Given the implications of the Administration’s decision to withdraw from MEADS for both missile defense cooperation with U.S. allies and to limit missile defense options for reasons of arms control, Congress should insist on continued U.S. participation in MEADS.
Strengthen the boost-phase element of the BMD program. The Obama Administration has been very weak in pursuing the capabilities to intercept ballistic missiles in the boost and ascent phases. Beyond improving the Aegis system to give the SM-3 an ascent-phase capability against long-range missiles and starting to develop a network of space-based interceptors, Congress should strengthen the Airborne Laser and Airborne Weapon Layer (AWL) programs. ABL testing should be intensified, and it should be given a role as a backup operational system while in development. This would require $200 million in FY 2012. The AWL should move forward as a joint Air Force and MDA development program under their recent agreement. This will require an additional $23 million in FY 2012.
Maintain missile defense cooperation with Israel. The U.S. has a long history of cooperating with Israel on missile defense. Given the threats that Israel faces, as demonstrated by the successful use of the Iron Dome anti-rocket system in recent days, this should continue. This circumstance led Congress to provide a special appropriation of $205 million to assist the Israelis with the Iron Dome program. At a minimum, Congress should increase FY 2012 funding to match FY 2011 requested funding as part of a broader plan to maintain this level of effort through FY 2016. This would require a $15 million increase for FY 2012. Further, Congress should reserve the option of increasing funding for this assistance through future special appropriations by much greater sums as circumstances warrant it.
Take steps to protect the nation’s electronic infrastructure against EMP attack. As the Independent Working Group noted in a recent study, missile defense will play a critical role in protecting the U.S. against EMP attacks because ballistic missiles are the best delivery means for EMP warheads. Upgrading the Aegis-based BMD system and establishing an East Coast test bed for missile defense would provide substantive capability to address the EMP threat, but this requires establishing clear mission requirements. Congress can ensure that the Department of Defense assigns these mission requirements appropriately.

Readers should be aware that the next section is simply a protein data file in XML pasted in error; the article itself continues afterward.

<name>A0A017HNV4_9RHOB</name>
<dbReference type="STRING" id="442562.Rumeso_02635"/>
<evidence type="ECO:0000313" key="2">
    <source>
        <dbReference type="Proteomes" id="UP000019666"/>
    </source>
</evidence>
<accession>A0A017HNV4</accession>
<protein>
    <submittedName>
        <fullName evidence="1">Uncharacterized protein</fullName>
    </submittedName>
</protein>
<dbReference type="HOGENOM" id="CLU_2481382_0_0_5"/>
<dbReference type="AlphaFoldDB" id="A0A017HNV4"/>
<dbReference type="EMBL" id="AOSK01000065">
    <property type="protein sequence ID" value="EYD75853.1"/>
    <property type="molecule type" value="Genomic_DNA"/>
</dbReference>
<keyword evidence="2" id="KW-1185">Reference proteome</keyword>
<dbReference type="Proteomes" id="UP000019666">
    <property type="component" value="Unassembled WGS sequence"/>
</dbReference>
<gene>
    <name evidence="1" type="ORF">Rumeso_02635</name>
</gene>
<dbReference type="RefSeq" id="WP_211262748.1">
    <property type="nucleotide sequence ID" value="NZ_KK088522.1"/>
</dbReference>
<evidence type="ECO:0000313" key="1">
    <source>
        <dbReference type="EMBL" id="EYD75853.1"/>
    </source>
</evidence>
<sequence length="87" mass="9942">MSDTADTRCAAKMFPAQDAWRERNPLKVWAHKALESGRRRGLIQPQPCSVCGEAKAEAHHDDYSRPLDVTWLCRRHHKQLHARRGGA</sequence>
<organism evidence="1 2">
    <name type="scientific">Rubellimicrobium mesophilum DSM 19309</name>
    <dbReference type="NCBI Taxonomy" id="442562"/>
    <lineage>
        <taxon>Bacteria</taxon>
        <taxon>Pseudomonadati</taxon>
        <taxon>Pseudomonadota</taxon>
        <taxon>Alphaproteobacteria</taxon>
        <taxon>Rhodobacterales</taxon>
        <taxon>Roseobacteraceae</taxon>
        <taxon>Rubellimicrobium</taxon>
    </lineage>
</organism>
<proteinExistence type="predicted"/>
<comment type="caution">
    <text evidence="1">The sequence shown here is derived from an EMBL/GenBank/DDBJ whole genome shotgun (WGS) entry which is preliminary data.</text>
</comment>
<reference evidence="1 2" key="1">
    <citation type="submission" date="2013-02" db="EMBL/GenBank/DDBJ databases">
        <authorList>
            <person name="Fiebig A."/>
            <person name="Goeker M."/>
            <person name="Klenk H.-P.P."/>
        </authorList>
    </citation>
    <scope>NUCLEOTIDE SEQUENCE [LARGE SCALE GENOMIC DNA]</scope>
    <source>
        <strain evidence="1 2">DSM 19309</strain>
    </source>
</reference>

Time to Act
Establishing a robust ballistic missile defense is the most effective means of addressing the future threats to the U.S. and its allies resulting from the proliferation of missile technology and weapons of mass destruction. As long as U.S. missile defense capabilities remain limited, ballistic missiles will be the most effective means of delivering such weapons. This policy shift toward a robust missile defense would move the U.S. away from the retaliation-based deterrence policies of the Cold War and toward a protect and defend strategy that seeks to deter attacks on the U.S. and its allies by dramatically reducing the likelihood that such attacks will achieve their political and military aims.
The Obama Administration’s missile defense policy and programs demonstrate its reluctance to make this necessary policy shift, indicating that the Obama Administration is misreading the situation, both domestically and internationally. Domestically, the American people clearly want to be protected and expect the federal government to fulfill its constitutional responsibility to the best of its ability.
Internationally, proliferation has put weapons of mass destruction and missile delivery systems into the hands of both states and terrorist organizations that are much less concerned about the threat of U.S. retaliation than the Soviet Union was during the Cold War. On this basis, Congress has the responsibility to push the Obama Administration in the right direction. It can start by incorporating a robust missile defense policy and matching set of programs into the National Defense Authorization Act.
—Baker Spring is F. M. Kirby Research Fellow in National Security Policy in the Douglas and Sarah Allison Center for Foreign Policy Studies, a division of the Kathryn and Shelby Cullom Davis Institute for International Studies, at The Heritage Foundation.